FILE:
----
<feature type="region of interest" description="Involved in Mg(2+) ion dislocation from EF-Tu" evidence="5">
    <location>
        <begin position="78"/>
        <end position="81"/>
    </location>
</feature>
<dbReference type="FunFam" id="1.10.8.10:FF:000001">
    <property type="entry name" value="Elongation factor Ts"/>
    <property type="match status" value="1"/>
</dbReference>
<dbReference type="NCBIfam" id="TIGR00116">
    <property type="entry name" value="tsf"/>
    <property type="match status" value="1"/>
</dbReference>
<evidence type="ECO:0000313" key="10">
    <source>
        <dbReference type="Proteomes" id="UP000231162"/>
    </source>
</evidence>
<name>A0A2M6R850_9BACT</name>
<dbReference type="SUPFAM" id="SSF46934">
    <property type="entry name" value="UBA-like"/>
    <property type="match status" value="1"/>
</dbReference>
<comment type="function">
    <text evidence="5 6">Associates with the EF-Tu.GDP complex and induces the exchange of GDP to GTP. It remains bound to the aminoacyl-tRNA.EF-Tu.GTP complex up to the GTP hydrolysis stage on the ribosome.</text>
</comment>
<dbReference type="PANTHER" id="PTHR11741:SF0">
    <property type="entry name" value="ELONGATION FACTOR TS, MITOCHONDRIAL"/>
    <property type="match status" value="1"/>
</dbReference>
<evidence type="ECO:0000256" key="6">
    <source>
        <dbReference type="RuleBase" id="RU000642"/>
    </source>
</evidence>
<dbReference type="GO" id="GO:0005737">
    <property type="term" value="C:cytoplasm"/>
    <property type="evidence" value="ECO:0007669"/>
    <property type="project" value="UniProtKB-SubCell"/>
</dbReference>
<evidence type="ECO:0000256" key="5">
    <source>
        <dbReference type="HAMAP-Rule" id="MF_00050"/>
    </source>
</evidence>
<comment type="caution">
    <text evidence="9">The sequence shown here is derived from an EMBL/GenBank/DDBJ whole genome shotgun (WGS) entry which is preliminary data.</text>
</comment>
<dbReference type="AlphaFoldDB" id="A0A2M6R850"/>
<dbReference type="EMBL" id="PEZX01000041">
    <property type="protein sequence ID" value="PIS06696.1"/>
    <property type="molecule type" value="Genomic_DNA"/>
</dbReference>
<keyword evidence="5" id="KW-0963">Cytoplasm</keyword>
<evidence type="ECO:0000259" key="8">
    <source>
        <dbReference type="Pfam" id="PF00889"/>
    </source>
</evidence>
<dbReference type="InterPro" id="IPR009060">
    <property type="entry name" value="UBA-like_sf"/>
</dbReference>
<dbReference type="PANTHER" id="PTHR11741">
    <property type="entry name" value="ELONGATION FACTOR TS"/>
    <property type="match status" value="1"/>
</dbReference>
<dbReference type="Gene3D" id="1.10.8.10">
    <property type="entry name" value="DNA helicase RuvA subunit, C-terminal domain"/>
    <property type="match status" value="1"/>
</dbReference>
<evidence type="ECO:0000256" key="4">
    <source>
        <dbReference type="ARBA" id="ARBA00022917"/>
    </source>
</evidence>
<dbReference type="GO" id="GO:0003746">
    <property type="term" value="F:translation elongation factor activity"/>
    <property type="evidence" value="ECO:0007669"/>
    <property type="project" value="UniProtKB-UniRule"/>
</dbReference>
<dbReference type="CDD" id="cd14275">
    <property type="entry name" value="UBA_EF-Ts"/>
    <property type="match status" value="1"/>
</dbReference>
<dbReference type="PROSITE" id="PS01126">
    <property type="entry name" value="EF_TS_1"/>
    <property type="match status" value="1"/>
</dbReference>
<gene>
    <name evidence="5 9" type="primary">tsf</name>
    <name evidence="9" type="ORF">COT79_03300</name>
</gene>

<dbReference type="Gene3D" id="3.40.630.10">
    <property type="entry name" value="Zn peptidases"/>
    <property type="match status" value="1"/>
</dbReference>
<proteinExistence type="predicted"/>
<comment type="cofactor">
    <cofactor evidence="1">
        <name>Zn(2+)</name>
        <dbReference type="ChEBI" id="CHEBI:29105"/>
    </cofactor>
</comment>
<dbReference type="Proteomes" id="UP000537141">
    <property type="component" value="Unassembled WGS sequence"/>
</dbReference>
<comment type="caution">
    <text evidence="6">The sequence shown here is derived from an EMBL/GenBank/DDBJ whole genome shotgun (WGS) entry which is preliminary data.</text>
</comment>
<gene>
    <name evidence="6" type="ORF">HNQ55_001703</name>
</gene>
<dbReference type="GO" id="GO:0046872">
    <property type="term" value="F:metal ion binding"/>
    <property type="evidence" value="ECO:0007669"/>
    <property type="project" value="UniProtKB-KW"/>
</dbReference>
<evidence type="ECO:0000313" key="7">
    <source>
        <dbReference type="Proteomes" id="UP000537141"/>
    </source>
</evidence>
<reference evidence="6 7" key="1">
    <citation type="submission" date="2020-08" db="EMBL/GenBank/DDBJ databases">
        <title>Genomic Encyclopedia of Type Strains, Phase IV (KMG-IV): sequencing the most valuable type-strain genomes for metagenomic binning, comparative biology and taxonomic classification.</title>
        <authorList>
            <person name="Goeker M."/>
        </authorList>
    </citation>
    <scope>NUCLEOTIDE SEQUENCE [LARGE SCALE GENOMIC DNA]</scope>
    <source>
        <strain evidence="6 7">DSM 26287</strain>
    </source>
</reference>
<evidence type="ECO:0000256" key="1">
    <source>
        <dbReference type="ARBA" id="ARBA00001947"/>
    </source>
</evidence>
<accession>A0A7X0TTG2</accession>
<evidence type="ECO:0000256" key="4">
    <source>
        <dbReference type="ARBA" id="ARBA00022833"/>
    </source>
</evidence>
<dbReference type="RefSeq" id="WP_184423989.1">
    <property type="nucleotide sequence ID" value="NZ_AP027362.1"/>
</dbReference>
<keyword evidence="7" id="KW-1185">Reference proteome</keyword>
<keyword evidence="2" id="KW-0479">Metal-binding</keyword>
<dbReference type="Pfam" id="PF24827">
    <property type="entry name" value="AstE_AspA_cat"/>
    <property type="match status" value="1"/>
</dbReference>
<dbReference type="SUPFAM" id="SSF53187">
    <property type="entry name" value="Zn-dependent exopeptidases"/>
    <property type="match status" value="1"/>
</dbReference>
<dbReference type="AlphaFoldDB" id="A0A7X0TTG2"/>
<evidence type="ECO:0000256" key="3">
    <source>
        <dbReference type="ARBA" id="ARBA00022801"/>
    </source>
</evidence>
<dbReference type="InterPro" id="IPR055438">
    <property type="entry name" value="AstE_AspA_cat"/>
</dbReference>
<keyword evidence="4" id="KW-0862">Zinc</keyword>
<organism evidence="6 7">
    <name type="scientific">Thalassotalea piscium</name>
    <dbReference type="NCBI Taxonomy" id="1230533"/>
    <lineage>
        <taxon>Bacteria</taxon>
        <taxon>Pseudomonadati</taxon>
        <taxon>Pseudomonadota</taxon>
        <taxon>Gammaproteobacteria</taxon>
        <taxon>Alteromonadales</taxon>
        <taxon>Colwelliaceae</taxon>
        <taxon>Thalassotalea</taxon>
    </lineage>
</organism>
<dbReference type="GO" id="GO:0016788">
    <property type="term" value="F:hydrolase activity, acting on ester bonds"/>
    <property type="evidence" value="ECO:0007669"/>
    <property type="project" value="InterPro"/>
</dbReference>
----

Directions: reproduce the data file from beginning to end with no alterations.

<feature type="region of interest" description="Involved in Mg(2+) ion dislocation from EF-Tu" evidence="5">
    <location>
        <begin position="78"/>
        <end position="81"/>
    </location>
</feature>
<dbReference type="FunFam" id="1.10.8.10:FF:000001">
    <property type="entry name" value="Elongation factor Ts"/>
    <property type="match status" value="1"/>
</dbReference>
<dbReference type="NCBIfam" id="TIGR00116">
    <property type="entry name" value="tsf"/>
    <property type="match status" value="1"/>
</dbReference>
<evidence type="ECO:0000313" key="10">
    <source>
        <dbReference type="Proteomes" id="UP000231162"/>
    </source>
</evidence>
<name>A0A2M6R850_9BACT</name>
<dbReference type="SUPFAM" id="SSF46934">
    <property type="entry name" value="UBA-like"/>
    <property type="match status" value="1"/>
</dbReference>
<comment type="function">
    <text evidence="5 6">Associates with the EF-Tu.GDP complex and induces the exchange of GDP to GTP. It remains bound to the aminoacyl-tRNA.EF-Tu.GTP complex up to the GTP hydrolysis stage on the ribosome.</text>
</comment>
<dbReference type="PANTHER" id="PTHR11741:SF0">
    <property type="entry name" value="ELONGATION FACTOR TS, MITOCHONDRIAL"/>
    <property type="match status" value="1"/>
</dbReference>
<evidence type="ECO:0000256" key="6">
    <source>
        <dbReference type="RuleBase" id="RU000642"/>
    </source>
</evidence>
<dbReference type="GO" id="GO:0005737">
    <property type="term" value="C:cytoplasm"/>
    <property type="evidence" value="ECO:0007669"/>
    <property type="project" value="UniProtKB-SubCell"/>
</dbReference>
<evidence type="ECO:0000256" key="5">
    <source>
        <dbReference type="HAMAP-Rule" id="MF_00050"/>
    </source>
</evidence>
<comment type="caution">
    <text evidence="9">The sequence shown here is derived from an EMBL/GenBank/DDBJ whole genome shotgun (WGS) entry which is preliminary data.</text>
</comment>
<dbReference type="AlphaFoldDB" id="A0A2M6R850"/>
<dbReference type="EMBL" id="PEZX01000041">
    <property type="protein sequence ID" value="PIS06696.1"/>
    <property type="molecule type" value="Genomic_DNA"/>
</dbReference>
<keyword evidence="5" id="KW-0963">Cytoplasm</keyword>
<evidence type="ECO:0000259" key="8">
    <source>
        <dbReference type="Pfam" id="PF00889"/>
    </source>
</evidence>
<dbReference type="InterPro" id="IPR009060">
    <property type="entry name" value="UBA-like_sf"/>
</dbReference>
<dbReference type="PANTHER" id="PTHR11741">
    <property type="entry name" value="ELONGATION FACTOR TS"/>
    <property type="match status" value="1"/>
</dbReference>
<dbReference type="Gene3D" id="1.10.8.10">
    <property type="entry name" value="DNA helicase RuvA subunit, C-terminal domain"/>
    <property type="match status" value="1"/>
</dbReference>
<evidence type="ECO:0000256" key="4">
    <source>
        <dbReference type="ARBA" id="ARBA00022917"/>
    </source>
</evidence>
<dbReference type="GO" id="GO:0003746">
    <property type="term" value="F:translation elongation factor activity"/>
    <property type="evidence" value="ECO:0007669"/>
    <property type="project" value="UniProtKB-UniRule"/>
</dbReference>
<dbReference type="CDD" id="cd14275">
    <property type="entry name" value="UBA_EF-Ts"/>
    <property type="match status" value="1"/>
</dbReference>
<dbReference type="PROSITE" id="PS01126">
    <property type="entry name" value="EF_TS_1"/>
    <property type="match status" value="1"/>
</dbReference>
<gene>
    <name evidence="5 9" type="primary">tsf</name>
    <name evidence="9" type="ORF">COT79_03300</name>
</gene>

<dbReference type="Gene3D" id="3.40.630.10">
    <property type="entry name" value="Zn peptidases"/>
    <property type="match status" value="1"/>
</dbReference>
<proteinExistence type="predicted"/>
<comment type="cofactor">
    <cofactor evidence="1">
        <name>Zn(2+)</name>
        <dbReference type="ChEBI" id="CHEBI:29105"/>
    </cofactor>
</comment>
<dbReference type="Proteomes" id="UP000537141">
    <property type="component" value="Unassembled WGS sequence"/>
</dbReference>
<comment type="caution">
    <text evidence="6">The sequence shown here is derived from an EMBL/GenBank/DDBJ whole genome shotgun (WGS) entry which is preliminary data.</text>
</comment>
<gene>
    <name evidence="6" type="ORF">HNQ55_001703</name>
</gene>
<dbReference type="GO" id="GO:0046872">
    <property type="term" value="F:metal ion binding"/>
    <property type="evidence" value="ECO:0007669"/>
    <property type="project" value="UniProtKB-KW"/>
</dbReference>
<evidence type="ECO:0000313" key="7">
    <source>
        <dbReference type="Proteomes" id="UP000537141"/>
    </source>
</evidence>
<reference evidence="6 7" key="1">
    <citation type="submission" date="2020-08" db="EMBL/GenBank/DDBJ databases">
        <title>Genomic Encyclopedia of Type Strains, Phase IV (KMG-IV): sequencing the most valuable type-strain genomes for metagenomic binning, comparative biology and taxonomic classification.</title>
        <authorList>
            <person name="Goeker M."/>
        </authorList>
    </citation>
    <scope>NUCLEOTIDE SEQUENCE [LARGE SCALE GENOMIC DNA]</scope>
    <source>
        <strain evidence="6 7">DSM 26287</strain>
    </source>
</reference>
<evidence type="ECO:0000256" key="1">
    <source>
        <dbReference type="ARBA" id="ARBA00001947"/>
    </source>
</evidence>
<accession>A0A7X0TTG2</accession>
<evidence type="ECO:0000256" key="4">
    <source>
        <dbReference type="ARBA" id="ARBA00022833"/>
    </source>
</evidence>
<dbReference type="RefSeq" id="WP_184423989.1">
    <property type="nucleotide sequence ID" value="NZ_AP027362.1"/>
</dbReference>
<keyword evidence="7" id="KW-1185">Reference proteome</keyword>
<keyword evidence="2" id="KW-0479">Metal-binding</keyword>
<dbReference type="Pfam" id="PF24827">
    <property type="entry name" value="AstE_AspA_cat"/>
    <property type="match status" value="1"/>
</dbReference>
<dbReference type="SUPFAM" id="SSF53187">
    <property type="entry name" value="Zn-dependent exopeptidases"/>
    <property type="match status" value="1"/>
</dbReference>
<dbReference type="AlphaFoldDB" id="A0A7X0TTG2"/>
<evidence type="ECO:0000256" key="3">
    <source>
        <dbReference type="ARBA" id="ARBA00022801"/>
    </source>
</evidence>
<dbReference type="InterPro" id="IPR055438">
    <property type="entry name" value="AstE_AspA_cat"/>
</dbReference>
<keyword evidence="4" id="KW-0862">Zinc</keyword>
<organism evidence="6 7">
    <name type="scientific">Thalassotalea piscium</name>
    <dbReference type="NCBI Taxonomy" id="1230533"/>
    <lineage>
        <taxon>Bacteria</taxon>
        <taxon>Pseudomonadati</taxon>
        <taxon>Pseudomonadota</taxon>
        <taxon>Gammaproteobacteria</taxon>
        <taxon>Alteromonadales</taxon>
        <taxon>Colwelliaceae</taxon>
        <taxon>Thalassotalea</taxon>
    </lineage>
</organism>
<dbReference type="GO" id="GO:0016788">
    <property type="term" value="F:hydrolase activity, acting on ester bonds"/>
    <property type="evidence" value="ECO:0007669"/>
    <property type="project" value="InterPro"/>
</dbReference>